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What If Your Window Doesn’t Stay Up?

A: So, let’s say we opened up our window today and did that for us. That lets us know it’s out of balance. So, what we want to do, is tilt our window out—see, it fell in. So, we know that it’s in, give it a little wiggle, right back up—and we’re good to go.

When you have double-hung windows that won’t stay up, it can be very annoying, to say the least. In fact, in some cases, such as homes with small children—it can be a safety issue as well. Additionally, being it’s a double-hung window—it can cost you money. If the window won’t function right, it could prevent your home from remaining cool in hot weather.

However, don’t be dismayed, there is good news. Fixing your double-hung windows that won’t stay up doesn’t automatically mean replacing them. In fact, it may not even require one of our technicians to come out.

That’s because it’s one of the most inexpensive and easy repairs on double-hung windows there is. It may not even require any parts as it could just be a balance that’s out of alignment. This issue can be fixed in just a couple of minutes.

This quick guide walks you through what Anthony did, with a little more detail. Follow these steps and you should be able to fix this issue yourself as well.

How to Fix Falling Double-Hung Windows

  • Difficulty: Easy
  • Time Required: 5 minutes
  • Tools You Might Need: Flathead screwdriver

Before you begin this project—If your windows are over 10 years old or you fear you may damage the frame, you might consider a pro. Hiring a professional ensures the work is guaranteed with no hesitation. However, if you want to just replace your old drafty windows you’d be better off replacing all your windows at once. We offer some great specials on replacement window packages with affordable financing.

That being said, making a simple repair on your double-hung window won’t cost you anything but about five minutes of your time.

1. Find the Balance

Each glass section on a double-hung window is referred to as a sash. Double-hung means there are two sashes— top sash and bottom sash. These sashes slide up and down opposite from each other on an internal pulley system.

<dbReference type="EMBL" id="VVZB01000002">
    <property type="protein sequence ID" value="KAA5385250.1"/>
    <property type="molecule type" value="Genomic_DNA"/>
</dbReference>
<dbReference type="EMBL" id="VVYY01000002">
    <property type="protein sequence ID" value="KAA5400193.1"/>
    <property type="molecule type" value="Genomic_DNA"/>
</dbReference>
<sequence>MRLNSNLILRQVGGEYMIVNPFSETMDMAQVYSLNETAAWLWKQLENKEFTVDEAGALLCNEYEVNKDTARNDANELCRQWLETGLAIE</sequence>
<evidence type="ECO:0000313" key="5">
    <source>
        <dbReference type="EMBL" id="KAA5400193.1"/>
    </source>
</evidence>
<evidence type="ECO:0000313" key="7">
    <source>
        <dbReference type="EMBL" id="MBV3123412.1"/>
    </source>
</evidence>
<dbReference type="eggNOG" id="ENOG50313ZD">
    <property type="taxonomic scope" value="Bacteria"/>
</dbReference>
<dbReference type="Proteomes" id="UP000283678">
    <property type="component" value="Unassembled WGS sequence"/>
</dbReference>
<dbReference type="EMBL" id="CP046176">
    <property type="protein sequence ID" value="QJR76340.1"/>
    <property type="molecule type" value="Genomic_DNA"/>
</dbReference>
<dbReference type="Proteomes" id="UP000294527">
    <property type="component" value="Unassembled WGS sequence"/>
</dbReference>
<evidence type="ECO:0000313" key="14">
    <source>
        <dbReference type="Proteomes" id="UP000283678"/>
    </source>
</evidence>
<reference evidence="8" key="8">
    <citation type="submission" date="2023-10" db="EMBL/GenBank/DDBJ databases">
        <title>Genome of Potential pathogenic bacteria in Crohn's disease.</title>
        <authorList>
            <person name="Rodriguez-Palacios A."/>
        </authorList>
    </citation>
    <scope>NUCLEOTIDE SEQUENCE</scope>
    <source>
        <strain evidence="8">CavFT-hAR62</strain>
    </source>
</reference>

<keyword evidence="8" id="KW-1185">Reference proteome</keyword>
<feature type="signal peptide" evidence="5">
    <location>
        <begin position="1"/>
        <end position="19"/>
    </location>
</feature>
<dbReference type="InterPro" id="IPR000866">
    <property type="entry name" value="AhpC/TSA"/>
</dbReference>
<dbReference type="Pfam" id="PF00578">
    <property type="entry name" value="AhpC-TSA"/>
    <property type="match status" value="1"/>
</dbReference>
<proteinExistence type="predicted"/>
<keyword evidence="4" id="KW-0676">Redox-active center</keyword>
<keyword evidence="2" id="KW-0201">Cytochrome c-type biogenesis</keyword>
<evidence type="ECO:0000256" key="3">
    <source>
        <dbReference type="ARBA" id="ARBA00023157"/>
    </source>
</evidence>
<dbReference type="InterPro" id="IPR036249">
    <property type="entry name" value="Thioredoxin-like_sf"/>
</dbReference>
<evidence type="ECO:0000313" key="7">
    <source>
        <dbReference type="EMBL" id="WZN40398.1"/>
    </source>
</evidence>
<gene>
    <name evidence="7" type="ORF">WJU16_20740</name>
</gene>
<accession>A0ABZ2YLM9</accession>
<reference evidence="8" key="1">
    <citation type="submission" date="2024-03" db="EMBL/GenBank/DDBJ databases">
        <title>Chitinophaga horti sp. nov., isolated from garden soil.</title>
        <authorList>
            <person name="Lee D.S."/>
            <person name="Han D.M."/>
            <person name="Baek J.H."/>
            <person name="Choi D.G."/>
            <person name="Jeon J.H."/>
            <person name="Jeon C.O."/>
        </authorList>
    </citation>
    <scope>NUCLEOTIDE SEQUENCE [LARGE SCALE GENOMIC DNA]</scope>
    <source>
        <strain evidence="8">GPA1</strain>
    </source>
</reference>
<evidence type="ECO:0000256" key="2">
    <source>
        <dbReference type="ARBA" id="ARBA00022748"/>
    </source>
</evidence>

Usually, the bottom sash is the one that won’t stay open but the fix is the same regardless of which sash is malfunctioning.

All window designs are fairly similar, with some nuances in terms of components. So, first, you have to find the balance, also called a balance shoe or balancer. We’re looking for this part because typically when this happens, the balance has slid down to the bottom of your frame. That’s why it won’t stay up; it was probably done accidentally by pushing down too hard to close your windows to lock them.

Find Your Tilt Pin And Unlock It

Each double-hung window sash contains a tilt pin located in the balance on either side. These pins allow the sashes to tilt out so you can easily clean or repair them.

They look a bit different on different brand windows but when you see it, it’s pretty obvious as to what it is.  You’ll need to slide it to the left—you’ll feel it unlock.

The U-shape means your tilt pin is in a locked position. To repair a double-hung window, you’ll need to unlock it. Sometimes, if they haven’t been unlocked in a long time you may need a flathead screwdriver.

If you’re having trouble finding or unlocking the tilt pin, you can Google the brand of window you have installed. Typically, you will find there’s no shortage of guides and how-to videos on YouTube for your specific window.

2. Reposition The Balance

If your balance shoe has fallen to the bottom of the frame, slide it back up so it’s a couple of inches from the bottom of the bottom sash. Then, you’re going to want to relock the pin by doing the opposite of what you did to unlock it just a minute ago.

Adjust the Bottom Sash

Move your window down to where you’ve placed the balance and tilt the bottom sash out to realign it with the balance. The balance is what makes the window stay open. So, remove the tilt latches on top of the bottom sash and tilt it until it is horizontal.

Now, you’ll want to tilt your lower sash outward so you can realign the bottom of your window with the balance shoe, which helps it stay up. To do this, remove the tilt latches at the top of the lower sash. Tilt your window out and allow it to rest horizontally.

Give the left and right sides of the bottom sash a firm but not too hard bump, or pound where the balance and bottom sash meet. It doesn’t need to be really hard, just enough to knock them into alignment again.  You’ll hear a slight pop where the pin and balance click back in place.

3. Reset the  Window

Lastly, pop the bottom sash back into the frame and make sure the tilt pins are fully locked into the frame. Now try opening and closing your window. If you stop midway and the window stays in that position—you got it! Your window is now fixed.


However, if it still won’t stay open you can repeat the same steps one more time. Additionally, it might be a good idea to go ahead and repeat the steps on the top sash too, often that fixes it too.

Occasionally, your balance may just be broken, but they are very common and inexpensive parts. You can often find the parts at Lowe’s for less than $15.

Get Replacement Double-Hung Windows

If none of this works, or you are just tired of the drafty old, inefficient windows in your home, we can help.

Window Source can show you where your windows are leaking energy and draw up a plan to fix those issues. Our replacement windows are built right here in the US and designed specifically for Texas weather conditions.

You won’t have to live with mediocre windows anymore and increases in energy costs due to drafty windows. With our affordable financing and physical showroom right here in San Antonio—we make it easy for you.

Contact us today for a free consultation and window demonstration.